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The Slate Book Review

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Slate has launched a Book Review section of its site. Nice to see a new outlet for online book reviews. I've been concerned about Salon's Books coverage for a while now. Laura Miller's contributions seem fewer and farther between (is that just my imagination?), and the site is republishing stuff from the Barnes and Noble Review, which, though not original to the site, turns out to be pretty good!. I keep expecting Salon to fold.

Edited by Christian

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Posted · Report post

Slate has launched a Book Review section of its site. Nice to see a new outlet for online book reviews. I've concerned about Salon's Books coverage for a while now. Laura Miller's contributions seem fewer and farther between (is that just my imagination?), and the site is republishing stuff from the Barnes and Noble Review, which, though not original to the site, turns out to be pretty good!. I keep expecting Salon to fold.

Sweet. Adding it to my feed.

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Slate has launched a Book Review section of its site. Nice to see a new outlet for online book reviews.

Just looking over their reviews for the months of January and February shows a nice, fairly balanced and interesting selection. I read a few of them and doing so encouraged me to bump John Leonard's Reading for My Life and Katherine Boo's Behind the Beautiful Forevers up on my priority list.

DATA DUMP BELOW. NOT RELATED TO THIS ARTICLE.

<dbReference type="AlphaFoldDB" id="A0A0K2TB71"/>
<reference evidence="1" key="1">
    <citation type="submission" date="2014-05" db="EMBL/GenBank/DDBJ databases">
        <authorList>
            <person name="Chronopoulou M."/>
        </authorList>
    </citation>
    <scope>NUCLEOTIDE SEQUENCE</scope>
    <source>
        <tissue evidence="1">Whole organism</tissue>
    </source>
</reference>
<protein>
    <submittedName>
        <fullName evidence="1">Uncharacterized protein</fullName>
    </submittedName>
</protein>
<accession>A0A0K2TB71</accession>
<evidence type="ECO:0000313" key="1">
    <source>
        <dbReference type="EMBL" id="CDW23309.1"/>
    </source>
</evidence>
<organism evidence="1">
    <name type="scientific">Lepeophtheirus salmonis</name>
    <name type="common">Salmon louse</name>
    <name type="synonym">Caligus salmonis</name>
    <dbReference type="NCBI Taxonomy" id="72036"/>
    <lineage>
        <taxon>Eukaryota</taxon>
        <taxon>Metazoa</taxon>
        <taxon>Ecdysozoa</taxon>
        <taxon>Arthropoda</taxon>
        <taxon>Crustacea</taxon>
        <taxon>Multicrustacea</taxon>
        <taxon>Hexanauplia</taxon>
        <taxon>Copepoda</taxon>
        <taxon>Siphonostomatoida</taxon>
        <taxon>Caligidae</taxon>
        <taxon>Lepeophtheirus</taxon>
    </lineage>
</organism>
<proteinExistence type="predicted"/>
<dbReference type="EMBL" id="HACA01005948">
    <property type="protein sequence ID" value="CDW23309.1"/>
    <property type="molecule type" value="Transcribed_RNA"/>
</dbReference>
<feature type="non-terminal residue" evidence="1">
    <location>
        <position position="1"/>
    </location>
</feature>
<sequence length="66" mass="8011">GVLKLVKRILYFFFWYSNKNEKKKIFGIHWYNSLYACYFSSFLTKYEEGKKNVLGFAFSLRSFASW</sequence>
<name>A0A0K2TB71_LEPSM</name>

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David Plotz, who is married to Hanna Rosin, has a great review of the childrens' book We Are in a Book! that makes me sad for him, his wife and, especially, his kids. But I appreciate his honesty:

Yet We Are in a Book! is far more moving—and terrifying—than you might expect a children’s book to be. It is genuinely freaky in its simple, direct depiction of death. What defines the human consciousness of death? It is not the fear of pain: Animals certainly can fear pain. It is our fear of the void—the idea of nothingness. I recently watched my middle child awaken to the realization that death is the void, and it was awful and disturbing to see his world rocked. One major benefit of religion is that it offers an alternative to the void, something rather than nothing. But those of us who live without the solace of belief in the afterlife (and who don’t offer our children that solace, either) instead find ourselves eyes wide open in bed, imagining … nothing. We Are in a Book! (the title’s jaunty exclamation point comes to seem like a taunt) smacks kids right in the face with that nothingness, shows them grotesquely—in the desperate prayers and mad gesticulations of a cartoon elephant—that death is to be feared because the void awaits us all.

I am going to track down this book for my own children and find a way to use it as a tool to discuss the joys of eternal life. Or to just make sure my kids don't go to sleep frightened.

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